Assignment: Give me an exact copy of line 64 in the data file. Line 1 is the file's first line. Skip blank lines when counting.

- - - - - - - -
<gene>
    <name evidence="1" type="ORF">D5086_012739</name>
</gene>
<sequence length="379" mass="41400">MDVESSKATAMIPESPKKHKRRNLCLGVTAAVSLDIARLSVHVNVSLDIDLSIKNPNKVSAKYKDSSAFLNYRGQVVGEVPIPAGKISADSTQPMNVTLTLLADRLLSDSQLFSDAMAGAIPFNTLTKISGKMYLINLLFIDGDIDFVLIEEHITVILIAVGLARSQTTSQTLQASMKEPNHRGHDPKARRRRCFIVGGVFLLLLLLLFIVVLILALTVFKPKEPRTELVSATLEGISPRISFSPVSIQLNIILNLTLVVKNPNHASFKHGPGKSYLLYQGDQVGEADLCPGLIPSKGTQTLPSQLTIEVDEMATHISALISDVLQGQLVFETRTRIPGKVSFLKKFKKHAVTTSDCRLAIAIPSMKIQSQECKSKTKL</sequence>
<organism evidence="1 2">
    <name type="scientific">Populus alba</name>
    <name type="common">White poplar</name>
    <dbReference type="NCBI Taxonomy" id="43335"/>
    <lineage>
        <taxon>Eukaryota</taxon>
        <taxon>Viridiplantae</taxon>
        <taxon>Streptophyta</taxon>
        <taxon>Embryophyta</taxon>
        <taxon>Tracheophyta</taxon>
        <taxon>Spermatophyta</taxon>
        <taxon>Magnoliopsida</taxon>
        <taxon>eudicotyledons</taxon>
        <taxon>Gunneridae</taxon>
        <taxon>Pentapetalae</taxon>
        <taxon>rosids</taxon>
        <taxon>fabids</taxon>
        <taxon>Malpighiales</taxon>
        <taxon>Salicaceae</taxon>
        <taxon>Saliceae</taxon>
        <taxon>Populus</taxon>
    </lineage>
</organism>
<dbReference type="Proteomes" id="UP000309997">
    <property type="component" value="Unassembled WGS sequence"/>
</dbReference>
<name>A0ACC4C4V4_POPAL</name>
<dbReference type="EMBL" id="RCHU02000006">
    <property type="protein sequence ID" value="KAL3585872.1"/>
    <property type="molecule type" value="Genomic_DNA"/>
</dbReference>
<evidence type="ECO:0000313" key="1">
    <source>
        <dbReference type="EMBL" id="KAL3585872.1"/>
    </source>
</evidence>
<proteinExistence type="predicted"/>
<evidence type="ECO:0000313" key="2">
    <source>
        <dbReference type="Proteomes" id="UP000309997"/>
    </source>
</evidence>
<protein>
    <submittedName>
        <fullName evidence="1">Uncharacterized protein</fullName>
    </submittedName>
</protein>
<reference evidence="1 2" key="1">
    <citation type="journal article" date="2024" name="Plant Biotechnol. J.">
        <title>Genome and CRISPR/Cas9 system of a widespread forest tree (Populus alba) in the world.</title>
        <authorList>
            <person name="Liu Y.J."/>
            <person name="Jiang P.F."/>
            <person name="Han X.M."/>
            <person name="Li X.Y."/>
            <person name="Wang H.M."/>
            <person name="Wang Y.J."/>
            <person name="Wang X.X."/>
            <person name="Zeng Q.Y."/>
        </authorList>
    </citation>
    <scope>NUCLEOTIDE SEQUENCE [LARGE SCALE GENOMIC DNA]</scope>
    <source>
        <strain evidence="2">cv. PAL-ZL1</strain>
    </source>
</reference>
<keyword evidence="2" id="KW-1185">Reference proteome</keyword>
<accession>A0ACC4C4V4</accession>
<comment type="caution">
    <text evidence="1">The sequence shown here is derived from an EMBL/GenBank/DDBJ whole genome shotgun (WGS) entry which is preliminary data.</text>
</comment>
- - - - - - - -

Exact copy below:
        </authorList>